What is a Jumbo CD?

The term “jumbo CD” simply means that it requires a higher minimum deposit than usual. For many banks, this minimum is $100,000, although it can be as low as $25,000. Because the deposit requirement is higher, a jumbo CD usually also pays a higher interest rate.

High-Yield vs Bump-Up CDs

High-yield CDs and bump-up CDs can both be regular or jumbo CDs. They’re similar financial products with one key difference: one gives you a set rate for your term, and the other allows you to increase the rate one time during your term. Let’s look at each one more closely.

High-yield CDs

High-yield CDs start with the highest possible rate at the outset, and that rate is guaranteed for the CD’s term. The financial institution gets to set its own rates, but you can choose which bank to purchase a CD from based on their advertised rates. If national interest rates go up, or your bank decides to raise its advertised APY for CDs, you’re still locked into your initial contracted rate. So that’s great for you if interest rates go down, but not as good if rates go up.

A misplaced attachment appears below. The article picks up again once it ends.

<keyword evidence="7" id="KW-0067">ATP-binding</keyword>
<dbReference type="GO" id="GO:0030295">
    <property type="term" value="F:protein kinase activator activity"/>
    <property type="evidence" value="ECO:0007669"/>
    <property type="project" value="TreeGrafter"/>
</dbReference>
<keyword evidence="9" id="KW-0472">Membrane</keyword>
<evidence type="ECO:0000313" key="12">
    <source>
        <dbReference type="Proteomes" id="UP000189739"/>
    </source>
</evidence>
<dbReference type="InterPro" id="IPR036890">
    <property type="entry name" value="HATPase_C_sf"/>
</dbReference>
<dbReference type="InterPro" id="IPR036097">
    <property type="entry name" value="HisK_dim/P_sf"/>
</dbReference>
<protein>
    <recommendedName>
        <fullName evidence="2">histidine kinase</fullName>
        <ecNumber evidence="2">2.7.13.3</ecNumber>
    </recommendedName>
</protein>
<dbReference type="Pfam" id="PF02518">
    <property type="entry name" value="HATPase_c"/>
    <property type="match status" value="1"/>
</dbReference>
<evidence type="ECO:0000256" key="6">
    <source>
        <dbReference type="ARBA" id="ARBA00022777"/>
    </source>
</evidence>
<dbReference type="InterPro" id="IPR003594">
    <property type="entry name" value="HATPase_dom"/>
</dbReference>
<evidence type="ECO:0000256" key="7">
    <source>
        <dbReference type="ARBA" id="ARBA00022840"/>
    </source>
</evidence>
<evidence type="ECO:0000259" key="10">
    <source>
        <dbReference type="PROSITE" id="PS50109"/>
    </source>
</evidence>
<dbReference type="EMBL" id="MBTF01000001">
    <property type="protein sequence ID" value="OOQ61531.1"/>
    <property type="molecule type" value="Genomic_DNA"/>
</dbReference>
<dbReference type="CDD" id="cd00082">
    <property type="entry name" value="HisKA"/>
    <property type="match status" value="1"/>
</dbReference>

Once your CD reaches maturity, you can withdraw the funds plus interest, or roll it over into a new CD.

Bump-up CDs

Bump-up CDs may start with a slightly lower rate, but unlike regular high-yield CDs, you don’t have to keep that rate. You usually get one chance during the term to bump up your CD to a higher APY, which remains in effect for the rest of the term.

Depending on your bank, the process to do this is usually very simple. Most likely, you’ll just need to log in to your online account to see if you’re eligible for a rate bump, and then follow the prompts to implement it.